In Jamaica Kincaid’s Girl, a mother simultaneously berates her daughter with instructions and teaches her what society expects from her. Kincaid uses repetitive details frequently throughout the story. For example, the mother tells her daughter “how to hem a dress” and “behave in the presence of men” so that the daughter can avoid “looking” and being “recognize[d]” as the “slut” she is “bent on becoming” (437-8). Her mother’s message of avoiding acting ‘slutty’ exposes modern gender stereotypes. The repetitive details suggest that a girl must dress and behave a certain way to avoid being branded a slut. Although these stereotypes are horrific, they are the harrowing reality women face every day. Kincaid uses repetitive details to critique women’s role in society. These repetitive details, a subset of realistic details, illuminate social issues. Similarly, many other authors employ realistic details to expose societal critiques or unwritten messages within a narrative. For instance, Ambrose Bierce’s “An Occurrence at Owl Creek Bridge” and Edgar Allan Poe’s “The Fall of the House of Usher” utilize realistic details to suggest hidden meanings within their stories. Moreover, Charlotte Perkins Gilman’s “Yellow Wallpaper” and Tim O’Brien’s “The Things They Carried” employ realistic details to convey social critiques. Thus, realistic details illuminate the true nature of stories and offer social critiques.
Hyper realistic and surreal details demystify the true nature
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In a society that is heavily influenced by mass media, women are repeatedly compartmentalized into unrealistic, and often degrading standards of appearance and sexuality. Doris Bazzini’s research on magazines and Caroline Heldman’s blog explores themes related to a woman’s appearance, while Jessica Valenti elaborates on the concept of virginity in her essay titled, “The Purity Myth”. Despite the diversity in scope when it comes to womanhood, there is a numerous set of expectations that a female must fit in order to be “ideal”. However, this checklist is so specific and debasing that it renders the criteria useless. The three main pre-requisites in being the ideal woman include physical attractiveness, sexual accessibility, and purity.
Speak Essay: Figurative language has a tremendous influence on literature because it enlivens the words and makes them jump off the page. This allows the reader to visualize the scene in a unique, explicit way. Laurie Anderson’s Speak demonstrates an abundant use of figurative language. Figurative language appears in various forms; this includes simile, metaphor, personification, symbol, hyperbole and more.
Eliza Haywood writes the cautionary tale Fantomina in order to instruct women against pursuing their sexual desires. The protagonist, an unnamed “Lady of distinguished Birth” (41), secretly pursued her desires for Beauplaisir under the guise of four different personas, ultimately leading to the ruin of her reputation and being sent to live in a monastery. I will refer to the main character when she is not disguised as the protagonist to avoid confusion. I will be discussing female sexuality, where I will be focussing on certain aspects including sexual identity, sexual behaviour, and how social and religious aspects affect this sexuality. I will argue that Haywood uses the cautionary tale in order to represent female sexuality as distinguishable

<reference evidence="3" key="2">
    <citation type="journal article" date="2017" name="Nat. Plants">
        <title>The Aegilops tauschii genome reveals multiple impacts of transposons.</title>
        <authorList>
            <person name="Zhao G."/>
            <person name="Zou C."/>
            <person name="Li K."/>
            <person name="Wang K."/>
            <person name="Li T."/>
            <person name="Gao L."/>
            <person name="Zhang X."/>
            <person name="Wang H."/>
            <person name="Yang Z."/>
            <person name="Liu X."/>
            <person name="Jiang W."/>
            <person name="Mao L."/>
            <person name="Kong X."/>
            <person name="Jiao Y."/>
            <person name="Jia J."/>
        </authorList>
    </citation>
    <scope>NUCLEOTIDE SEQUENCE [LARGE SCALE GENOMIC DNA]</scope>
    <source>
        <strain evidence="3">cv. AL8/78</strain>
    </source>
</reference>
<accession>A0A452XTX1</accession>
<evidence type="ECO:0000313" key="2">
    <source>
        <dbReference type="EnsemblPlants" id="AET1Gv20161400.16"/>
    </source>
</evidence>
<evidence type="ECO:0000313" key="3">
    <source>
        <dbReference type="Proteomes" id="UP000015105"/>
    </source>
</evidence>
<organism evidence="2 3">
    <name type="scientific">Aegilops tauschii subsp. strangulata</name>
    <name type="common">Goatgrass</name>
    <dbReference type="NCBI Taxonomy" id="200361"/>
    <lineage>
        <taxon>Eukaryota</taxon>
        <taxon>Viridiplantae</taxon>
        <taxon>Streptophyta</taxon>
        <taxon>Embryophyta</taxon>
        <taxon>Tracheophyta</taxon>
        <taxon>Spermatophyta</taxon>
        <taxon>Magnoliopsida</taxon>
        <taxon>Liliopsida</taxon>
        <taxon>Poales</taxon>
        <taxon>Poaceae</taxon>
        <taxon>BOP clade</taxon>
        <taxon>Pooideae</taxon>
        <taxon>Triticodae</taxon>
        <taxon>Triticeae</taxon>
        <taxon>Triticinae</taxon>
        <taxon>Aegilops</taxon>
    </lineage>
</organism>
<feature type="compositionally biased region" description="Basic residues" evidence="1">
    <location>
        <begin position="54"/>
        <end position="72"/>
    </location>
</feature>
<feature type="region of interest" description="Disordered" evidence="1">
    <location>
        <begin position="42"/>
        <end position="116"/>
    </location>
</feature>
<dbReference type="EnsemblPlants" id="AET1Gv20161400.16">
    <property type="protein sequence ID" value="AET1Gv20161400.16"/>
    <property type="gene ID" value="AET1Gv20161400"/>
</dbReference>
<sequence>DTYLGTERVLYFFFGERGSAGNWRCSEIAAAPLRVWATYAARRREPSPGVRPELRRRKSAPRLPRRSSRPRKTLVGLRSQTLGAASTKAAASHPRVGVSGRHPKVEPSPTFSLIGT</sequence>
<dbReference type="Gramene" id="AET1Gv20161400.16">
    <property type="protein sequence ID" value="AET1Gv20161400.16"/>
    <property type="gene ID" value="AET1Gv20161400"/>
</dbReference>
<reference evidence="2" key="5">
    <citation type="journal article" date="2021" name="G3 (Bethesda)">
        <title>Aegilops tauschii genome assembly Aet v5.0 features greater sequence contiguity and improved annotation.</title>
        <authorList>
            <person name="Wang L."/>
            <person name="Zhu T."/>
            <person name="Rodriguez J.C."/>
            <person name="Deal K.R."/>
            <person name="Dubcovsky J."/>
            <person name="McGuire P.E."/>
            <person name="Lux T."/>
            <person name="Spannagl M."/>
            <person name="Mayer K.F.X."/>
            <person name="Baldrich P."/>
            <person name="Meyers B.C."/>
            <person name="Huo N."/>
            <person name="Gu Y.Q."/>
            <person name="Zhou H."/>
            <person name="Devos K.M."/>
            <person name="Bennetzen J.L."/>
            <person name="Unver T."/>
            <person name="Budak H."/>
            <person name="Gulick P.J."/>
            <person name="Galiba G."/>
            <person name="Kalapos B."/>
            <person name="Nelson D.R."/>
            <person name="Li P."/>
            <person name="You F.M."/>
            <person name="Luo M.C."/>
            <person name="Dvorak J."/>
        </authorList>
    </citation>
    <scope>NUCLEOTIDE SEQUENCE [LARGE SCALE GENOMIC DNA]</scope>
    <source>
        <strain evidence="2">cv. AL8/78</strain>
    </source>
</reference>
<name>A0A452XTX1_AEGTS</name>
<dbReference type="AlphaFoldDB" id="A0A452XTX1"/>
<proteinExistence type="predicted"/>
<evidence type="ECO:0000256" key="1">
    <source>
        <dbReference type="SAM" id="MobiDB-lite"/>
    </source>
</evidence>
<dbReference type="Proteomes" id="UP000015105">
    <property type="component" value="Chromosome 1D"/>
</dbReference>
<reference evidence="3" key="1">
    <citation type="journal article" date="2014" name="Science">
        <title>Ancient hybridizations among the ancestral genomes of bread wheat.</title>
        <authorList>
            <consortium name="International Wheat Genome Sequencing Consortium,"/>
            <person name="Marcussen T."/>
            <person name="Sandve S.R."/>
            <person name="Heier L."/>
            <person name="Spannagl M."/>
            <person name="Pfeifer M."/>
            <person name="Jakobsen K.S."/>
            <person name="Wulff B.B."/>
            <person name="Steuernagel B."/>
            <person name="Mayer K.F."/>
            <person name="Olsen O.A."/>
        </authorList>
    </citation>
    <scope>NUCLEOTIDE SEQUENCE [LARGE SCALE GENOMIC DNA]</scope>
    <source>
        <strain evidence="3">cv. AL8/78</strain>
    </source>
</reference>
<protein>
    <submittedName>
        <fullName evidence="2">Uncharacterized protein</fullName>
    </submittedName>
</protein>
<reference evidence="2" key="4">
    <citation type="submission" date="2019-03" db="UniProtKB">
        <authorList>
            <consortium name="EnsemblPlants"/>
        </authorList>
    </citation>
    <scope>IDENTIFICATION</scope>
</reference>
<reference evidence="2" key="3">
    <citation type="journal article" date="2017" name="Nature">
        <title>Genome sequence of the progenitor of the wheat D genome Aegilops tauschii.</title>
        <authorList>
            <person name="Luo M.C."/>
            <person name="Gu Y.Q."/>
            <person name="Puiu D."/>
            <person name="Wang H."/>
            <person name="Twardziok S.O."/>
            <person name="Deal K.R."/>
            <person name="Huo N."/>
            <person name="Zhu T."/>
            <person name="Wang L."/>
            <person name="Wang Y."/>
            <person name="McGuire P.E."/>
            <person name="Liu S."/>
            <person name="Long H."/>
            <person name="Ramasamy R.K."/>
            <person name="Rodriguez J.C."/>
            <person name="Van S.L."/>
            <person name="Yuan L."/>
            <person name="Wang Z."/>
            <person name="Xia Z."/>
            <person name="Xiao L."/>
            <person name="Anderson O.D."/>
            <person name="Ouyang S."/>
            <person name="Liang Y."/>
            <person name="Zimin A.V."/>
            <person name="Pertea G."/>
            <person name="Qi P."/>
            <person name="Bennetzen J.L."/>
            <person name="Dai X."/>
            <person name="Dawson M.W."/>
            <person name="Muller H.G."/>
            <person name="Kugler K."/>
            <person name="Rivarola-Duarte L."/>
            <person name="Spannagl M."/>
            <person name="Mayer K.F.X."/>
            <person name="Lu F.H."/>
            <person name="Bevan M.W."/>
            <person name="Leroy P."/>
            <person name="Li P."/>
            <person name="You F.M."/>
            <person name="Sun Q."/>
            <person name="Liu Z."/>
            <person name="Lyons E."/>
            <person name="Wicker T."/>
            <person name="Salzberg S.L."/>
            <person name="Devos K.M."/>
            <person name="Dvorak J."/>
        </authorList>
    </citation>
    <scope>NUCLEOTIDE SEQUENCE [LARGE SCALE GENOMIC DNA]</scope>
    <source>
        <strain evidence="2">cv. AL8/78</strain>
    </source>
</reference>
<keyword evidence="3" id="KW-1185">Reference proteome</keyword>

Twyla describes Roberta's mother as tall, prim, and proper. She adds, "and on her chest was the biggest cross I'd ever seen" (pp. 999). In direct contrast to this is the image of Twyla's mother, a woman who wears revealing pants and a ragged old jacket and curses in church. The authors successfully communicate to the readers their belief that, no matter how hard we might try to avoid it, class is indeed a major factor in today's
Sexist Young Goodman Brown In reading this classic tale from 1853 which was written by Nathaniel Hawthorne, I became intrigued first by the theme of the 1800’s with shadowy undertones of biblical evilness. Although, in reviewing the story further I noticed a certain distinctive trends of old world flare that was unmistakable. These tones are of sexism which sadly marked the time period historically to such extent in which the structured confinements of gender responsibilities. Hawthorne orchestrates the underpinning of chauvinism within the very first paragraph “put his head back, after crossing the threshold, to exchange a parting kiss with his young wife.
Molding of the Perfect Woman: An Analysis of Jamaica Kincaid’s “Girl” “…on Sundays try to walk like a lady and not like the slut you are so bent on becoming…” (Kincaid, 320). This phrase accurately represents the point that is being made in this passage. In Jamaica Kincaid’s piece, “Girl”, her mother is giving her advice on how to be and act like a proper woman. Her mother describes everything from how to properly do laundry to how to set a table for all occasions (Kincaid, 3-4).